4 Ways to Fight Chronic Pain Without Painkillers
How does painkiller addiction start? Many painkiller addicts cite chronic pain as the underlying issue. Brought to the doctor’s office by debilitating and ongoing pain, they walked out with a painkiller prescription. Over time, their dosage increased until they had developed a tolerance to the drug – and a fear of ever trying to stop taking the medication.
Unfortunately, many patients increase their issue with chronic pain without realizing it. A handful of bad habits can mean heightened pain and a further dependence on painkillers.
The good news is that chronic pain doesn’t mean a life sentence in terms of painkiller addiction. There are ways to mitigate your pain as you lower your dosage and move towards becoming completely drug-free by addressing the bad habits that are worsening your experience with pain. Here are four helpful tips:
- Quit smoking. Smoking makes almost everything worse and chronic pain is no exception. In fact, studies show that those who smoke and have chronic pain also have a more difficult time at home, on the job, and with their mental health, sleep habits and quality of life. Quitting smoking can improve your life on all fronts.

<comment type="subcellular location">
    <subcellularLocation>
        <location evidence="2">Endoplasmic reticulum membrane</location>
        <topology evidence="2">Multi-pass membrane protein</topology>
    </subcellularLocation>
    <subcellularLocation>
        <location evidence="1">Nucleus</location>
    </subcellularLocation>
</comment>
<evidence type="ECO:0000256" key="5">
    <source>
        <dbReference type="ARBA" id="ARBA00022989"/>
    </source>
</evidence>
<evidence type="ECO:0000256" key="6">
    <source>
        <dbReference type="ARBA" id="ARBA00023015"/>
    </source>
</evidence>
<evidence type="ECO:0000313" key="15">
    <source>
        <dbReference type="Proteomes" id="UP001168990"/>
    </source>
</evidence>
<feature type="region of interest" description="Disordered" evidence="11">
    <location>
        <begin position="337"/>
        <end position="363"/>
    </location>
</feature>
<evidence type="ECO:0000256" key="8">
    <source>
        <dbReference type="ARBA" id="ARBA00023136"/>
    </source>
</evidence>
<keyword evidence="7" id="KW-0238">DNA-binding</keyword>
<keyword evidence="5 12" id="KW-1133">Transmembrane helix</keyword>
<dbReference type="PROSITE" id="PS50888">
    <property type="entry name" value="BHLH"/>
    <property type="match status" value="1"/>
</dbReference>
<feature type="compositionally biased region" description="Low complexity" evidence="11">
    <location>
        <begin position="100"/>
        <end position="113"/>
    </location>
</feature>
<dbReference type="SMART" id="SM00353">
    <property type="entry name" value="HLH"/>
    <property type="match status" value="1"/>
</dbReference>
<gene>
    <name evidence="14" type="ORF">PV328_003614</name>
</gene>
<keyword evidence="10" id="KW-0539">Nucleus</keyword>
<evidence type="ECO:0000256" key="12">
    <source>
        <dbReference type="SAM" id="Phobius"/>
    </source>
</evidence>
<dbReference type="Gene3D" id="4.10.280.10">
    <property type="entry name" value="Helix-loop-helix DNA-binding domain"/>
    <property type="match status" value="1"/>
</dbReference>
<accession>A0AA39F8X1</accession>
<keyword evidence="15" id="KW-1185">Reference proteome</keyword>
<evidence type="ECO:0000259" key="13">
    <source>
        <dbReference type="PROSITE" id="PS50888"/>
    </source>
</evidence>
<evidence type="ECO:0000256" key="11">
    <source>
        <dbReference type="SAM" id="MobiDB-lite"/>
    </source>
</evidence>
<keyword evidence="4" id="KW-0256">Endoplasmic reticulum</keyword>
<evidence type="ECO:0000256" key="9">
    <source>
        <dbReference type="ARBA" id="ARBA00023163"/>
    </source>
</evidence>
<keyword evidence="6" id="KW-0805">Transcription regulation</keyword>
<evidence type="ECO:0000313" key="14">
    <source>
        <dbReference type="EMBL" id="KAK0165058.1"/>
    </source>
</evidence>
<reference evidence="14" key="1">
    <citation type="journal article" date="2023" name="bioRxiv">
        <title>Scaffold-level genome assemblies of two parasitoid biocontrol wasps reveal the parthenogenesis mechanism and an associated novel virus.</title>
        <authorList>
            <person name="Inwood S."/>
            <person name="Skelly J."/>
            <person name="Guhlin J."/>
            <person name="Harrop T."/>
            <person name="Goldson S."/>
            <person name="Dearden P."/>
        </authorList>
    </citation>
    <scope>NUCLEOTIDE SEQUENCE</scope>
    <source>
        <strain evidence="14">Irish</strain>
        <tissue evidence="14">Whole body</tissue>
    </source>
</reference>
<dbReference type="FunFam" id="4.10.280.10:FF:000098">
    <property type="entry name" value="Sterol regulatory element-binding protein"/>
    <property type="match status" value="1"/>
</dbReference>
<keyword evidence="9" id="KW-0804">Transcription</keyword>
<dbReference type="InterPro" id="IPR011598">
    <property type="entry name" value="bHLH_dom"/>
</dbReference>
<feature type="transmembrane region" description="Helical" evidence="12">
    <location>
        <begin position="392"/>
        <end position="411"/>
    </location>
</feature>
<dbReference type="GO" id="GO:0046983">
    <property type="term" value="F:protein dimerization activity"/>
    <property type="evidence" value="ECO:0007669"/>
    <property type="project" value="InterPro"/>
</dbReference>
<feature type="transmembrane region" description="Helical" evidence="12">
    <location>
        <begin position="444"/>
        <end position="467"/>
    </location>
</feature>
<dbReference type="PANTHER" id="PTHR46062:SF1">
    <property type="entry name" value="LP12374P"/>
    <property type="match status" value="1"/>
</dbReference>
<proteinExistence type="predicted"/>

- Get better sleep. It can be hard to sleep with chronic pain and some non-addictive sleep medications may help, but other methods like turning everything off an hour before bed, avoiding eating large meals three hours before sleep time, no lights and white noise, can all help you to relax enough to allow your body to fall asleep and stay asleep, which will in turn help you mitigate pain.
- Lose weight. Losing weight is like smoking; it affects every area of your life. Getting rid of extra pounds will give you more energy, put less stress on your joints and muscles, and can be enough to significantly lower the intensity of your aches and pains.
- Lower stress. More stress makes everything more difficult to deal with emotionally, including physical pain. Taking yoga classes, cutting back on stressful aspects of your life, and getting involved in healthy relationships and friendships can help you to feel better all around.
Overcome bad habits like these and not only will you lower your pain response, you’ll help yourself live longer too. Getting healthier also increases mood, which in turn can better help you to cope with pain in a more functional manner.
However, if painkiller addiction is a chronic problem for you and one you simply can’t get under control, you’re not alone. Call us at The Orchid today to learn about our painkiller addiction treatment programs and how we can help you be drug-free.